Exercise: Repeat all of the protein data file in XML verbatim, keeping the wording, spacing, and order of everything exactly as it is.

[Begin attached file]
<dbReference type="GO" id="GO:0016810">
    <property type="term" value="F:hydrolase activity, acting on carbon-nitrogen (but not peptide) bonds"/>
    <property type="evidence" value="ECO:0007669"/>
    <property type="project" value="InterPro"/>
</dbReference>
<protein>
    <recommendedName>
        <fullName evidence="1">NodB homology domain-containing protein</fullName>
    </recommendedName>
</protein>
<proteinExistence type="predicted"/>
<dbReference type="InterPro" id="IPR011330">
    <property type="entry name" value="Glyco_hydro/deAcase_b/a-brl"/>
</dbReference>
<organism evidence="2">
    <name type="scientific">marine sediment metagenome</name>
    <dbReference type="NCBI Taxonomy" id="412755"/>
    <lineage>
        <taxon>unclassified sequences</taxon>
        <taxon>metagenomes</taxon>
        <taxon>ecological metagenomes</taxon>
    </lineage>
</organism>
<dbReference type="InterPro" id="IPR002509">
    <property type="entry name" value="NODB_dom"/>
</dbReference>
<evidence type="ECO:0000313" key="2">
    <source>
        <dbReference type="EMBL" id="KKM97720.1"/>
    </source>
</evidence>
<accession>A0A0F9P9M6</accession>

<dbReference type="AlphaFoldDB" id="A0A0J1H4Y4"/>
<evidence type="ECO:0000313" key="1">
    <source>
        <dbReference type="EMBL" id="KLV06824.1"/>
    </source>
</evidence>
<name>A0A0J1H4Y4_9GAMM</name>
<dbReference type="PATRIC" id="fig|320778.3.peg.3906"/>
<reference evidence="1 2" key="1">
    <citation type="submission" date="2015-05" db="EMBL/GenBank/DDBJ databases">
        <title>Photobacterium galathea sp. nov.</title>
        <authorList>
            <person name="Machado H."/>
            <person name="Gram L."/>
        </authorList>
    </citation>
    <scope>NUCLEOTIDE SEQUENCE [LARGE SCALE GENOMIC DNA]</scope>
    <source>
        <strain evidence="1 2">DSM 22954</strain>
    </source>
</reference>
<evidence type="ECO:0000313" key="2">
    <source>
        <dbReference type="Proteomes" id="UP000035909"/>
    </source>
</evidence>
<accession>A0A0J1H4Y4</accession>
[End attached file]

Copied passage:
<dbReference type="GO" id="GO:0016810">
    <property type="term" value="F:hydrolase activity, acting on carbon-nitrogen (but not peptide) bonds"/>
    <property type="evidence" value="ECO:0007669"/>
    <property type="project" value="InterPro"/>
</dbReference>
<protein>
    <recommendedName>
        <fullName evidence="1">NodB homology domain-containing protein</fullName>
    </recommendedName>
</protein>
<proteinExistence type="predicted"/>
<dbReference type="InterPro" id="IPR011330">
    <property type="entry name" value="Glyco_hydro/deAcase_b/a-brl"/>
</dbReference>
<organism evidence="2">
    <name type="scientific">marine sediment metagenome</name>
    <dbReference type="NCBI Taxonomy" id="412755"/>
    <lineage>
        <taxon>unclassified sequences</taxon>
        <taxon>metagenomes</taxon>
        <taxon>ecological metagenomes</taxon>
    </lineage>
</organism>
<dbReference type="InterPro" id="IPR002509">
    <property type="entry name" value="NODB_dom"/>
</dbReference>
<evidence type="ECO:0000313" key="2">
    <source>
        <dbReference type="EMBL" id="KKM97720.1"/>
    </source>
</evidence>
<accession>A0A0F9P9M6</accession>

<dbReference type="AlphaFoldDB" id="A0A0J1H4Y4"/>
<evidence type="ECO:0000313" key="1">
    <source>
        <dbReference type="EMBL" id="KLV06824.1"/>
    </source>
</evidence>
<name>A0A0J1H4Y4_9GAMM</name>
<dbReference type="PATRIC" id="fig|320778.3.peg.3906"/>
<reference evidence="1 2" key="1">
    <citation type="submission" date="2015-05" db="EMBL/GenBank/DDBJ databases">
        <title>Photobacterium galathea sp. nov.</title>
        <authorList>
            <person name="Machado H."/>
            <person name="Gram L."/>
        </authorList>
    </citation>
    <scope>NUCLEOTIDE SEQUENCE [LARGE SCALE GENOMIC DNA]</scope>
    <source>
        <strain evidence="1 2">DSM 22954</strain>
    </source>
</reference>
<evidence type="ECO:0000313" key="2">
    <source>
        <dbReference type="Proteomes" id="UP000035909"/>
    </source>
</evidence>
<accession>A0A0J1H4Y4</accession>